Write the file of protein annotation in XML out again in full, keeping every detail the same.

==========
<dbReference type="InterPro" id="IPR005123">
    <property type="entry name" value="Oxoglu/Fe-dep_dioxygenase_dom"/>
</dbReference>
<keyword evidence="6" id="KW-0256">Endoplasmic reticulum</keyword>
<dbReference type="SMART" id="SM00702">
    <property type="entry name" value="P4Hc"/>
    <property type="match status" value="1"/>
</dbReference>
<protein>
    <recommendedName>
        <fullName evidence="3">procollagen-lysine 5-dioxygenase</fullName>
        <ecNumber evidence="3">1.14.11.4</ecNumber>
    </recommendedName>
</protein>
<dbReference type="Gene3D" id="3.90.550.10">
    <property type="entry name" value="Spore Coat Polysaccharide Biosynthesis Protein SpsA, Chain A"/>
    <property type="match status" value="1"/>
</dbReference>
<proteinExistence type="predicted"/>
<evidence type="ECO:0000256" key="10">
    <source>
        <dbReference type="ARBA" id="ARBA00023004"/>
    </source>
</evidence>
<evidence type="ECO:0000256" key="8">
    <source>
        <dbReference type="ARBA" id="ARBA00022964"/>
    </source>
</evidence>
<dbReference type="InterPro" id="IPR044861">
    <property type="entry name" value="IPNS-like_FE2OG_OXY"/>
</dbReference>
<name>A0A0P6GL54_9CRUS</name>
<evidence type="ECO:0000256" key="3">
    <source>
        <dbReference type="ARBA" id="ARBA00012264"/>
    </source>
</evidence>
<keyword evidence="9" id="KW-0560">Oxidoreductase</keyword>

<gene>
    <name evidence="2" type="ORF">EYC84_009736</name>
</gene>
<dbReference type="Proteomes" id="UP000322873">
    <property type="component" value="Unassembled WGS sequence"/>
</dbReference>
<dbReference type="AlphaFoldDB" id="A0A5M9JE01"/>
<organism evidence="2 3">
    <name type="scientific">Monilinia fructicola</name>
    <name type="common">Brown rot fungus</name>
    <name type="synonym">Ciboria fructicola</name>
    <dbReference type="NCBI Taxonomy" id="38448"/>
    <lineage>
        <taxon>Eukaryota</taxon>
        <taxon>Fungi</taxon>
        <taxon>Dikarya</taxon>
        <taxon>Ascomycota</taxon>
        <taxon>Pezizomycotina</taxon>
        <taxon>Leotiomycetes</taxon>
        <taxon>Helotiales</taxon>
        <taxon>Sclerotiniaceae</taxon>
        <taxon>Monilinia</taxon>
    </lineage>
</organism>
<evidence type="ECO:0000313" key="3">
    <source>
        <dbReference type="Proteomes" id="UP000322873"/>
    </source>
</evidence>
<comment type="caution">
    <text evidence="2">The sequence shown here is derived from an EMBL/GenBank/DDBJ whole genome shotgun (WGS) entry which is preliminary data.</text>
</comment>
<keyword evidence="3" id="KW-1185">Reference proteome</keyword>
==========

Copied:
<dbReference type="InterPro" id="IPR005123">
    <property type="entry name" value="Oxoglu/Fe-dep_dioxygenase_dom"/>
</dbReference>
<keyword evidence="6" id="KW-0256">Endoplasmic reticulum</keyword>
<dbReference type="SMART" id="SM00702">
    <property type="entry name" value="P4Hc"/>
    <property type="match status" value="1"/>
</dbReference>
<protein>
    <recommendedName>
        <fullName evidence="3">procollagen-lysine 5-dioxygenase</fullName>
        <ecNumber evidence="3">1.14.11.4</ecNumber>
    </recommendedName>
</protein>
<dbReference type="Gene3D" id="3.90.550.10">
    <property type="entry name" value="Spore Coat Polysaccharide Biosynthesis Protein SpsA, Chain A"/>
    <property type="match status" value="1"/>
</dbReference>
<proteinExistence type="predicted"/>
<evidence type="ECO:0000256" key="10">
    <source>
        <dbReference type="ARBA" id="ARBA00023004"/>
    </source>
</evidence>
<evidence type="ECO:0000256" key="8">
    <source>
        <dbReference type="ARBA" id="ARBA00022964"/>
    </source>
</evidence>
<dbReference type="InterPro" id="IPR044861">
    <property type="entry name" value="IPNS-like_FE2OG_OXY"/>
</dbReference>
<name>A0A0P6GL54_9CRUS</name>
<evidence type="ECO:0000256" key="3">
    <source>
        <dbReference type="ARBA" id="ARBA00012264"/>
    </source>
</evidence>
<keyword evidence="9" id="KW-0560">Oxidoreductase</keyword>

<gene>
    <name evidence="2" type="ORF">EYC84_009736</name>
</gene>
<dbReference type="Proteomes" id="UP000322873">
    <property type="component" value="Unassembled WGS sequence"/>
</dbReference>
<dbReference type="AlphaFoldDB" id="A0A5M9JE01"/>
<organism evidence="2 3">
    <name type="scientific">Monilinia fructicola</name>
    <name type="common">Brown rot fungus</name>
    <name type="synonym">Ciboria fructicola</name>
    <dbReference type="NCBI Taxonomy" id="38448"/>
    <lineage>
        <taxon>Eukaryota</taxon>
        <taxon>Fungi</taxon>
        <taxon>Dikarya</taxon>
        <taxon>Ascomycota</taxon>
        <taxon>Pezizomycotina</taxon>
        <taxon>Leotiomycetes</taxon>
        <taxon>Helotiales</taxon>
        <taxon>Sclerotiniaceae</taxon>
        <taxon>Monilinia</taxon>
    </lineage>
</organism>
<evidence type="ECO:0000313" key="3">
    <source>
        <dbReference type="Proteomes" id="UP000322873"/>
    </source>
</evidence>
<comment type="caution">
    <text evidence="2">The sequence shown here is derived from an EMBL/GenBank/DDBJ whole genome shotgun (WGS) entry which is preliminary data.</text>
</comment>
<keyword evidence="3" id="KW-1185">Reference proteome</keyword>